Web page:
Francis Jeffrey (1773 – 1850) is one of Edinburgh’s most famous sons; lawyer, critic, editor, politician, he shone in a society which at the time was full of famous names. Jeffrey’s particular claim to fame was his astonishing success in establishing the Edinburgh Review, which he edited for many years, and which was one of the major outlets for literary criticism and public debate in the English-speaking world.
Born in Edinburgh, educated in Glasgow and Oxford, Jeffrey found his success in 1801 when he hit on the idea of a periodical which would include politics, literature, public affairs and general interest: the Review appeared in print from 1802 onwards and until 1817 (when it was challenged by the new Blackwood’s Edinburgh Magazine) it dominated its field in Scotland. Jeffrey’s views were Whig, while Blackwood’s were Tory, and so the two magazines rivalled each other in public debate, fuelling controversy and sometimes causing quite a stir.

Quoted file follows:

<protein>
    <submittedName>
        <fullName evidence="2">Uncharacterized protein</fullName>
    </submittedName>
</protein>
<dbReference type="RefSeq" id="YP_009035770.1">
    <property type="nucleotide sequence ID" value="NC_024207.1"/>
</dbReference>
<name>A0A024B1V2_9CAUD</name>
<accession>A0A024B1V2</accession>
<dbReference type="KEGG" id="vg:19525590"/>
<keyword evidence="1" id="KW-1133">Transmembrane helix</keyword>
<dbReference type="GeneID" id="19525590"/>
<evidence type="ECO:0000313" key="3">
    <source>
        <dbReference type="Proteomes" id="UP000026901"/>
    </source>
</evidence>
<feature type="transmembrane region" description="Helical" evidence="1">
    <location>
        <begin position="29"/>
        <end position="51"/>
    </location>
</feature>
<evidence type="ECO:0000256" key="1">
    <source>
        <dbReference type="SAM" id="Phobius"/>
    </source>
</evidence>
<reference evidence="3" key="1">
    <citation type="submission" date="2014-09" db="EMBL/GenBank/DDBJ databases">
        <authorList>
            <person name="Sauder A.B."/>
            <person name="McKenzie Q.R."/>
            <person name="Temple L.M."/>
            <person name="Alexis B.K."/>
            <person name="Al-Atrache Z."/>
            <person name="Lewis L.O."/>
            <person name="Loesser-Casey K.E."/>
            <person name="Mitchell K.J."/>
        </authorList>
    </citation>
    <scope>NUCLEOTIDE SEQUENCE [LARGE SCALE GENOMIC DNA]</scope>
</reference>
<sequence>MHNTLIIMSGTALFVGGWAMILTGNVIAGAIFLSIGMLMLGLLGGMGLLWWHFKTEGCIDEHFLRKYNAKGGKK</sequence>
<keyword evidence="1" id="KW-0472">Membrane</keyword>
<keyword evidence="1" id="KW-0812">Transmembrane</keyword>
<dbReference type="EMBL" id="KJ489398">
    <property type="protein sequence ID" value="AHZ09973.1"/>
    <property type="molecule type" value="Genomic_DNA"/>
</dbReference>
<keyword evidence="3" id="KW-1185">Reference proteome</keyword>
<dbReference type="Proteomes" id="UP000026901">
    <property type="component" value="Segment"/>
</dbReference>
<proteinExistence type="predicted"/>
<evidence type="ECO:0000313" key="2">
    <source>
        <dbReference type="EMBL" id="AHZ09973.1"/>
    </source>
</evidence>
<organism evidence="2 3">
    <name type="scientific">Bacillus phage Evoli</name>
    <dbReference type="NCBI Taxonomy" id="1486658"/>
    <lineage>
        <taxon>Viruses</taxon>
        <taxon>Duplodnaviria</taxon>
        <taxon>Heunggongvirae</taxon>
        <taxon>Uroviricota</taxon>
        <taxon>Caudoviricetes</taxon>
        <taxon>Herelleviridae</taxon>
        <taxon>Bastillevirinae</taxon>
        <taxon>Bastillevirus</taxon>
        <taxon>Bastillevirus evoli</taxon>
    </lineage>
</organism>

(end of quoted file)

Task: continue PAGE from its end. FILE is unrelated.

Jeffrey rose to be rector of the University of Glasgow, to be Dean of the Faculty of Advocates in Edinburgh, and in 1830 became Scotland’s Lord Advocate, entering Parliament in 1831. It was a decisive moment, and Jeffrey in London was instrumental in passing the Scottish Reform Bill. Despite the demands this placed on his time, his legal career proved brilliant (he became Lord Jeffrey) and to the end he was a popular public figure with a huge circle of friends. Edinburgh’s Jeffrey Street was named after him in 1868.